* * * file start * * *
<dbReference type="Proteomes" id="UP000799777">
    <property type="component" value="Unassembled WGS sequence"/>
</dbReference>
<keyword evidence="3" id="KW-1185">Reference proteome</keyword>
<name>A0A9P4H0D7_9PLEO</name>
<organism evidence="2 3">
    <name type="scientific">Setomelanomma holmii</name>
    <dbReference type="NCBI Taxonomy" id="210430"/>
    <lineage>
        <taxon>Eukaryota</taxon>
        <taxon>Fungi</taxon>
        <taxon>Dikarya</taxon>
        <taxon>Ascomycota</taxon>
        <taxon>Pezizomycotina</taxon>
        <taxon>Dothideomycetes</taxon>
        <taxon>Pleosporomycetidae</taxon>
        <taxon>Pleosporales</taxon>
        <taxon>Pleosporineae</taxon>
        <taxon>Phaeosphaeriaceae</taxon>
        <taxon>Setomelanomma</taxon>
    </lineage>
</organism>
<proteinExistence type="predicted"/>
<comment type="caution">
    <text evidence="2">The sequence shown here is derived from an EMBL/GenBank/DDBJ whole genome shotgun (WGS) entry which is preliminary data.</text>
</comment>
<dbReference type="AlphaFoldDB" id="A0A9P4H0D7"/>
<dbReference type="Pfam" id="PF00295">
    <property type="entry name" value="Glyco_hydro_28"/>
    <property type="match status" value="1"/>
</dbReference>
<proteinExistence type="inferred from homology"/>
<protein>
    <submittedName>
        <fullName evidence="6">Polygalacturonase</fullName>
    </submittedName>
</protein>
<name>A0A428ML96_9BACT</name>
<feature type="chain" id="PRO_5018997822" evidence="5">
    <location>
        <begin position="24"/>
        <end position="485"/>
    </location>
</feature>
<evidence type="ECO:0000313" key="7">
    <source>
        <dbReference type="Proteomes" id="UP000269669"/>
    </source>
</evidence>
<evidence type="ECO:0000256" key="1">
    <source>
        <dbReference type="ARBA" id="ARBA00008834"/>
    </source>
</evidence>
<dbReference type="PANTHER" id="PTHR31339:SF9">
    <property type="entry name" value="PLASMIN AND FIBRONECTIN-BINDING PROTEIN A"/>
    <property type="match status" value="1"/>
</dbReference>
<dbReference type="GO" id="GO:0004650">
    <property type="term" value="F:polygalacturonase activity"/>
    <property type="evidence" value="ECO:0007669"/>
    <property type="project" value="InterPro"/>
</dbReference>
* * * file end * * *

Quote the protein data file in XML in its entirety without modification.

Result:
<dbReference type="Proteomes" id="UP000799777">
    <property type="component" value="Unassembled WGS sequence"/>
</dbReference>
<keyword evidence="3" id="KW-1185">Reference proteome</keyword>
<name>A0A9P4H0D7_9PLEO</name>
<organism evidence="2 3">
    <name type="scientific">Setomelanomma holmii</name>
    <dbReference type="NCBI Taxonomy" id="210430"/>
    <lineage>
        <taxon>Eukaryota</taxon>
        <taxon>Fungi</taxon>
        <taxon>Dikarya</taxon>
        <taxon>Ascomycota</taxon>
        <taxon>Pezizomycotina</taxon>
        <taxon>Dothideomycetes</taxon>
        <taxon>Pleosporomycetidae</taxon>
        <taxon>Pleosporales</taxon>
        <taxon>Pleosporineae</taxon>
        <taxon>Phaeosphaeriaceae</taxon>
        <taxon>Setomelanomma</taxon>
    </lineage>
</organism>
<proteinExistence type="predicted"/>
<comment type="caution">
    <text evidence="2">The sequence shown here is derived from an EMBL/GenBank/DDBJ whole genome shotgun (WGS) entry which is preliminary data.</text>
</comment>
<dbReference type="AlphaFoldDB" id="A0A9P4H0D7"/>
<dbReference type="Pfam" id="PF00295">
    <property type="entry name" value="Glyco_hydro_28"/>
    <property type="match status" value="1"/>
</dbReference>
<proteinExistence type="inferred from homology"/>
<protein>
    <submittedName>
        <fullName evidence="6">Polygalacturonase</fullName>
    </submittedName>
</protein>
<name>A0A428ML96_9BACT</name>
<feature type="chain" id="PRO_5018997822" evidence="5">
    <location>
        <begin position="24"/>
        <end position="485"/>
    </location>
</feature>
<evidence type="ECO:0000313" key="7">
    <source>
        <dbReference type="Proteomes" id="UP000269669"/>
    </source>
</evidence>
<evidence type="ECO:0000256" key="1">
    <source>
        <dbReference type="ARBA" id="ARBA00008834"/>
    </source>
</evidence>
<dbReference type="PANTHER" id="PTHR31339:SF9">
    <property type="entry name" value="PLASMIN AND FIBRONECTIN-BINDING PROTEIN A"/>
    <property type="match status" value="1"/>
</dbReference>
<dbReference type="GO" id="GO:0004650">
    <property type="term" value="F:polygalacturonase activity"/>
    <property type="evidence" value="ECO:0007669"/>
    <property type="project" value="InterPro"/>
</dbReference>